Author Topic: Shipping Supplies to Yourself  (Read 2372 times)

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Offline spiewaker

Shipping Supplies to Yourself
« on: April 05, 2013, 09:45:44 am »
Hi everyone!  I am new to the community and about to embark on my first trip across the western part of the States!  I was wondering if anyone has advice about how to have items shipped to you on the road, ex. I need to buy something online or have a faimly member ship me a box.  What are good ways to do this?  I am thinking along the lines of a UPS store, or something like that, If I know I will be meeting a friend at their place along the way that would work, but that will not always be the case.

Thanks

Rob

Offline DaveB

Re: Shipping Supplies to Yourself
« Reply #1 on: April 05, 2013, 10:07:52 am »
Try calling Fed Ex or UPS and see what they will offer in the way of holding a package for you at one of their locations.  I know after three attempts at home delivery for a package that requires a signature, they return it to the sender so you may not have a big time window to get it.   

I've never done it but I understand the US Postal Service will take packages addressed to "General Delivery" at a specific post office (by ZIP code I believe) and hold them for the addressee.  Contact your local Post Office to see how this is done.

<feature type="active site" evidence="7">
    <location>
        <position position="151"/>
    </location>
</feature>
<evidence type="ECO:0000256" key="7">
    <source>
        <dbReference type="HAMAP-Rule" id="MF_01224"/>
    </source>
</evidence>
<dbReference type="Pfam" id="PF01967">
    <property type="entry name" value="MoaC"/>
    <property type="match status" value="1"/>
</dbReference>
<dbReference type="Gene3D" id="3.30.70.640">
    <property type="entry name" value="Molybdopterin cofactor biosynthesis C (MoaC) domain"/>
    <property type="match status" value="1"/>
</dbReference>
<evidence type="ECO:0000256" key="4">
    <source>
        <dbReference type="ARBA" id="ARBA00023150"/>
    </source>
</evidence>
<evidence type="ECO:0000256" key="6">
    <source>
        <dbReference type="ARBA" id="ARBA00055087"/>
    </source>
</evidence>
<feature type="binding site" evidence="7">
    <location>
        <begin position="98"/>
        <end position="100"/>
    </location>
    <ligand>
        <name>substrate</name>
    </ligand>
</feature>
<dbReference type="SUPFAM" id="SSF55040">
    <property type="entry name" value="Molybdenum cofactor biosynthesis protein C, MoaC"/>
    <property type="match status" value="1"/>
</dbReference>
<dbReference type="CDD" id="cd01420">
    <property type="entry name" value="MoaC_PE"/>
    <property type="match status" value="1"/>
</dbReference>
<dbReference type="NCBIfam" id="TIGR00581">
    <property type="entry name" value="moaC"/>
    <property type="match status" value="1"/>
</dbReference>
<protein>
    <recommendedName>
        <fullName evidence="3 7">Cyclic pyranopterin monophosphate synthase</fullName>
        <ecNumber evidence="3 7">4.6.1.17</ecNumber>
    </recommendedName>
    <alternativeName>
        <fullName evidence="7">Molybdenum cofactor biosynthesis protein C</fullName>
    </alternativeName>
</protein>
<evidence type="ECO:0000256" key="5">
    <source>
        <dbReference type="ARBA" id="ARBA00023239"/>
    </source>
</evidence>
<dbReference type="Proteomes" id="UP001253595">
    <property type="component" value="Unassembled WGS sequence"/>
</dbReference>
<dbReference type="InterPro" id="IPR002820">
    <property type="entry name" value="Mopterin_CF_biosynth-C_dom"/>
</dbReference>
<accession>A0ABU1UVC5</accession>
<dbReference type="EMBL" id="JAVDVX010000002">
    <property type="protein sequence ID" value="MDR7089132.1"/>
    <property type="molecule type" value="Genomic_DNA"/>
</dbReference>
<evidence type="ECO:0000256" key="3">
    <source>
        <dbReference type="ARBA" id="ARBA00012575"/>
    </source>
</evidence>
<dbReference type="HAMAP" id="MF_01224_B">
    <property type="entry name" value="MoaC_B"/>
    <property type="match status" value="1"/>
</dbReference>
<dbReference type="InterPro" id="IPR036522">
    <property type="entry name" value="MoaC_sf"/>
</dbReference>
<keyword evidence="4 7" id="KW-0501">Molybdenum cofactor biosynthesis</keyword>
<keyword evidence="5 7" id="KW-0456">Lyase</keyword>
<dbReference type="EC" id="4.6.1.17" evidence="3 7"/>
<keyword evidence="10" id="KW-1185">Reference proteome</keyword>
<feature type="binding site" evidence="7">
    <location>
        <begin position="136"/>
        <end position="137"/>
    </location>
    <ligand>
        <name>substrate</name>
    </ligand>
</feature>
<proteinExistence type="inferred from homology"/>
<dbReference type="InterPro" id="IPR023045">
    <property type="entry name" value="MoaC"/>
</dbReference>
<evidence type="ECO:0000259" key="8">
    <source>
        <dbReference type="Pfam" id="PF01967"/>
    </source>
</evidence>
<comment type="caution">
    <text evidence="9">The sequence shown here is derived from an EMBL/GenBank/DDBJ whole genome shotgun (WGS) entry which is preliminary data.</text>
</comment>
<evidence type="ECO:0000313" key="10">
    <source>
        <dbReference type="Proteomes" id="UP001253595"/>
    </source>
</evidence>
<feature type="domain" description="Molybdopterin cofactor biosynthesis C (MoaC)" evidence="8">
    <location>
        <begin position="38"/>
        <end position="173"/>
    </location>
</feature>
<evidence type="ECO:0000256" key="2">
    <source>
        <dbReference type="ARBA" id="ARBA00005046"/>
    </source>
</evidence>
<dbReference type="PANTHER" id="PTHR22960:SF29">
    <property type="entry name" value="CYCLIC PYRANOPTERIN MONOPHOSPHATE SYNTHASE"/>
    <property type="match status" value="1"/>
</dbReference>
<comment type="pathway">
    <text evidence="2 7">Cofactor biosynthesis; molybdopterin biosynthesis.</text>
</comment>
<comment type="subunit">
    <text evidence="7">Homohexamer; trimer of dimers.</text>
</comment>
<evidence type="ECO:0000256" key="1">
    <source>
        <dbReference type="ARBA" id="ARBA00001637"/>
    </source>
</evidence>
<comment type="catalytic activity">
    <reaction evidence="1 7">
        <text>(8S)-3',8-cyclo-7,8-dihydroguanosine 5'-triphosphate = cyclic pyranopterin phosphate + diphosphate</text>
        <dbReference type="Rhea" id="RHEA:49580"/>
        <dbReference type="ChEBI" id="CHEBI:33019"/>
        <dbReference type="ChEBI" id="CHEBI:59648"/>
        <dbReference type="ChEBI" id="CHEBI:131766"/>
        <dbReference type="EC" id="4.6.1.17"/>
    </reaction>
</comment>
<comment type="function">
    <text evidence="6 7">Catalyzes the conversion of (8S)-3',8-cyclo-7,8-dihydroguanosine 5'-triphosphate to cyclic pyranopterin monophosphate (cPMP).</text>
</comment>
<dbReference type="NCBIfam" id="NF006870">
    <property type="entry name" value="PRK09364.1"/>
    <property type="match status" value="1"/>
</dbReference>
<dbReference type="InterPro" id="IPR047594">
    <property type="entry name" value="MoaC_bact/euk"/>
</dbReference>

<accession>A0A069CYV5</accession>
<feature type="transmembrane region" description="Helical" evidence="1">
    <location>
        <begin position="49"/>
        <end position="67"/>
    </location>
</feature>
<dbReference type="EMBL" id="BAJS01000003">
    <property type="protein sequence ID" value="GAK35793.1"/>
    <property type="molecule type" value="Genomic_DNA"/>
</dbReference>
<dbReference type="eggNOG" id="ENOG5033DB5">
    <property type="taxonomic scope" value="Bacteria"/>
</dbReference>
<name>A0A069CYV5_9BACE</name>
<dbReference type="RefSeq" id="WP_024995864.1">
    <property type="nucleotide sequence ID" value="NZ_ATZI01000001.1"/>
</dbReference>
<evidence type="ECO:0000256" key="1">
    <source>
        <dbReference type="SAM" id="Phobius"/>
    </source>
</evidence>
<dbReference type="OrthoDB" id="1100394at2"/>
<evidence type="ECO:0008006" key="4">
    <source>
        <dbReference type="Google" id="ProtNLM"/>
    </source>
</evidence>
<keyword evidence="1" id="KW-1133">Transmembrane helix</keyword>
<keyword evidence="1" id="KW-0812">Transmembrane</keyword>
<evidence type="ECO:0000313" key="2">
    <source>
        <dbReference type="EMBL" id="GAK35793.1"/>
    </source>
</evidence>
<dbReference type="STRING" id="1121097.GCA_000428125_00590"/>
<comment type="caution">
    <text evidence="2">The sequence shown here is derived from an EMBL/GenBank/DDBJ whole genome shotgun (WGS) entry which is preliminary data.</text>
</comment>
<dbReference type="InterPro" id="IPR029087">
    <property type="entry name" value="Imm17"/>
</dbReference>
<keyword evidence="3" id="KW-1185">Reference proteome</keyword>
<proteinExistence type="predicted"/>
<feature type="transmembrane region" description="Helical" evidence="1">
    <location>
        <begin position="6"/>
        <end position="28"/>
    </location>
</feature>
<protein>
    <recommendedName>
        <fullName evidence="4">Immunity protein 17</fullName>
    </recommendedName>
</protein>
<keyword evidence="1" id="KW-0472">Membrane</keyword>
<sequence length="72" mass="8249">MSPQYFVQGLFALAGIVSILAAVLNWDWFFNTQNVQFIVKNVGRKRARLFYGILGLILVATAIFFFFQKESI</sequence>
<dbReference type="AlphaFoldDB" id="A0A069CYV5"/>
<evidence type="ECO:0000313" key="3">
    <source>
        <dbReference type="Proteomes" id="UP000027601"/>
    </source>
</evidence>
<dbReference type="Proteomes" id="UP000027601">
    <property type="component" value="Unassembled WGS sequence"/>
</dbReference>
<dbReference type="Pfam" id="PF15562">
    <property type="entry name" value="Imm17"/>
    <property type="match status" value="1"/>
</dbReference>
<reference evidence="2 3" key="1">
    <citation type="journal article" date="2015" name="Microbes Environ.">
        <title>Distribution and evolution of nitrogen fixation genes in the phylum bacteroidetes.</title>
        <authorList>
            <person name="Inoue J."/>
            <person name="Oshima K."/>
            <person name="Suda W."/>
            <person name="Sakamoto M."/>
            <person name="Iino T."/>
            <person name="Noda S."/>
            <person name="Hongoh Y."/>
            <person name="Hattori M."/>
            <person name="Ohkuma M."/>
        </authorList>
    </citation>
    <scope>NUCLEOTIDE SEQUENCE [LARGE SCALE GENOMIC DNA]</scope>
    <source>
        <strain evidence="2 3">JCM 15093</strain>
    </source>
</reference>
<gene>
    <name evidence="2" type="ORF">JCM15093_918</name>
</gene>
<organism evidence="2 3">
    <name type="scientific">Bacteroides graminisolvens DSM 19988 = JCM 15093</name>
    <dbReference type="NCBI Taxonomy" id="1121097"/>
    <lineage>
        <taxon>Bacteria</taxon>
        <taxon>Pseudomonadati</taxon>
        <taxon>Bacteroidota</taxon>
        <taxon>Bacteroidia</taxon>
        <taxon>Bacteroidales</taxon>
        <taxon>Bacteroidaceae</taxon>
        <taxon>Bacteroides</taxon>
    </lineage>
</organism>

Finally, bike shops are often used as drop-ship locations for touring cyclists but you better let them know in advance and be sure they are ok with it.

Offline geegee

Re: Shipping Supplies to Yourself
« Reply #2 on: April 05, 2013, 10:09:31 am »
I've used General Delivery to a post office to send stuff I no longer needed ahead to my end destination. The post office will hold a package for 30 days, while the UPS Store generally charges $5 per package per week.

Offline Pat Lamb

Re: Shipping Supplies to Yourself
« Reply #3 on: April 05, 2013, 10:37:18 am »
There's a fine art in shipping things to a cyclist on the road.  You guess how long it'll take the package to get to you, guess how long it'll take the person or company to actually ship the box, guess how far you'll ride in that total amount of time, and pick a post office in a small town(with zip code) off your AC map.  (Nowadays, of course, you can look the zip up on the web.)

USPS is the way to go.  They'll hold the package for you, and if you hit town 30 minutes after they close at noon on a Saturday, pull out a piece of paper, address it to "Postmaster," and ask them politely to ship it the the town you think you'll be in next Tuesday or Wednesday, fold it over, and drop it in the outgoing mail box inside the post office.  It's a free service from the Post Office.  (So far...)

You can ship to yourself on a one month trip, but if you're going longer than that, you'll need some one to ship to you.  Cell phones make it easier to stay in touch and request stuff; before cell phones and the web, AT through hikers had to send a post card from Hot Springs, NC asking friends or family to ship the box to Damascus, VA, where they'd send another post card, and so forth.